As for the Empty Stocking Fund, Fortney said the center is setting up Christmas Central, a massive toy workshop with a little bit of clothing for toddlers and below. He said they are partnering with G.R.A.C.E. Pregnancy Outreach to disseminate the clothing to toddlers and infants.

He said the team met and talked about the transition and made some changes to how the program will operate moving forward. In the past, local civic clubs such as Rotary shopped at Walmart for items for various local families in need, wrapped the gifts and then delivered them to the respective families. Now, the clubs will contribute money to the center and the center will purchase the toys and clothing have it all on display in their big warehouse, allowing those parents to shop for and pick out the toys for their own children. He added that the toys will be separated by price point, gender and age and that this method evens out what every family receives.

“From here on out, it will be called Christmas of Hope Empty Stocking Program. We will be open the next three Saturdays from 9 a.m. to 2 p.m. and we’ve added two Fridays because the numbers are skyrocketing. We already have over 400 kids registered so far which is about 150 more than Empty Stocking did last year. The families come through. We put our arms around them and visit with them,” Fortney said. “The community has been amazingly generous. This is going to bless hundreds and hundreds of people in Polk County.”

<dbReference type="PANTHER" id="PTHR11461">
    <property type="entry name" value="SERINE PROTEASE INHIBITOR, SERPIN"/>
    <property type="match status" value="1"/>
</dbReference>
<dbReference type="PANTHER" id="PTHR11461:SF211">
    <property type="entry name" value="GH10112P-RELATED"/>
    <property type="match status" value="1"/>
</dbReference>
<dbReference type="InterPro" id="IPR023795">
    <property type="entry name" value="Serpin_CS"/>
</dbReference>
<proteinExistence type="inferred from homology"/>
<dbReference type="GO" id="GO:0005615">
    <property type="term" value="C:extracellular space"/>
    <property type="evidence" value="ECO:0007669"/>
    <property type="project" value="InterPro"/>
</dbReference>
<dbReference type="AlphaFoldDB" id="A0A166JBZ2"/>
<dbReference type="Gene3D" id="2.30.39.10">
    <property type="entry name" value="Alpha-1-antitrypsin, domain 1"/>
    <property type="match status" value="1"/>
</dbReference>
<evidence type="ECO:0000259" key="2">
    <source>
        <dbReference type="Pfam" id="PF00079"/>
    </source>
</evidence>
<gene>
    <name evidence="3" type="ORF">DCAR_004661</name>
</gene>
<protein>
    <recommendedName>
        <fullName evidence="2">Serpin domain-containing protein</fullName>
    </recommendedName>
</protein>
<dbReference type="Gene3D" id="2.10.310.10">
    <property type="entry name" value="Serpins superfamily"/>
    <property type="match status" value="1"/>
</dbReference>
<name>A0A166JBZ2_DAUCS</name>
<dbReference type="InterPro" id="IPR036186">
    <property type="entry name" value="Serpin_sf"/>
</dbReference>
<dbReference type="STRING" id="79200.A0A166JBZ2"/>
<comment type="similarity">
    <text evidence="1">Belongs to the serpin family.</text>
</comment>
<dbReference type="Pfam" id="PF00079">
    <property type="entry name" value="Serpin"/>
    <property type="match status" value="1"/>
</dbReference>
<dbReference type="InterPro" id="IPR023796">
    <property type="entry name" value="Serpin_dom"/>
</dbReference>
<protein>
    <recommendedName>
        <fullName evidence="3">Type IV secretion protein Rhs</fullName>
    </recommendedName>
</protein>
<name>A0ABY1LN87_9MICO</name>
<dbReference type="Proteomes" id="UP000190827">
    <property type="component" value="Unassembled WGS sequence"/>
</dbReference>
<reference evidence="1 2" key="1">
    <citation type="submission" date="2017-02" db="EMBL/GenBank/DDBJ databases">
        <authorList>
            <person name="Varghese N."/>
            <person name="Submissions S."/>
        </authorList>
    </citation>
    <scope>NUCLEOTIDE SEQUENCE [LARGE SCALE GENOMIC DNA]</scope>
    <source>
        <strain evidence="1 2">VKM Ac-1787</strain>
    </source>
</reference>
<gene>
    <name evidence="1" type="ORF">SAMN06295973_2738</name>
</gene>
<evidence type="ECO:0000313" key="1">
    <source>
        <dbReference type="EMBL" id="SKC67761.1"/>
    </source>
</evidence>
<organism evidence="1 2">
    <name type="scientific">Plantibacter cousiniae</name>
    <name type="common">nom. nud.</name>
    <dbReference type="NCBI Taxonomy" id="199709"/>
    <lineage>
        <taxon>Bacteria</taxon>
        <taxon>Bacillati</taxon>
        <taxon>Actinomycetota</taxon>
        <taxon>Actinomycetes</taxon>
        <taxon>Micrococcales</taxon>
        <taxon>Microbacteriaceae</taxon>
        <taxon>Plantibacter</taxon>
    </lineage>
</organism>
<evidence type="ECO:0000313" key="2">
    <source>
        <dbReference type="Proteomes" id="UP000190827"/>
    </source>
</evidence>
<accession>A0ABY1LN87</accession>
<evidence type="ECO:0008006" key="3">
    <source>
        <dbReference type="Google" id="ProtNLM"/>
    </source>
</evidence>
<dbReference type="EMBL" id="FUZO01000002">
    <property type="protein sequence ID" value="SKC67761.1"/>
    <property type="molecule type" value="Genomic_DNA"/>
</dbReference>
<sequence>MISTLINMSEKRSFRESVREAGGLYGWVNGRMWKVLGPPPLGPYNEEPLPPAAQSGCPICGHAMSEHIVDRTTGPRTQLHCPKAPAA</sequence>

Center of Hope is located at 600 S. Washington in Livingston.


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LISD receives high marks in financial rating

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Livingston ISD LogoFrom Enterprise Staff

The November meeting of the LISD Board of Trustees opened with a Public Hearing for the FIRST report. The state’s school financial accountability rating system, known as the School Financial Integrity Rating System of Texas (FIRST), ensures that Texas public schools are held accountable for the quality of their financial management practices and that they improve these practices. LISD Chief Financial Officer Ben Davidson presented the report to the Board.

“The FIRST ratings are based on 20 different indicators, the district received a perfect score on all indicators,” Davidson said. 

The indicators include current asset to current liability ratios and long-term liabilities to total asset ratios.

“We are fortunate to have Ben and his staff work so diligently in managing the finances of the district,” LISD Superintendent Dr. Brent Hawkins said. “The district has an external audit each year, which combs through all district financial expenditures that are made on a daily basis, as well as ensuring that the district has financial controls in place to ensure that fraud does not exist and that the financial reports are represented of factual standing.”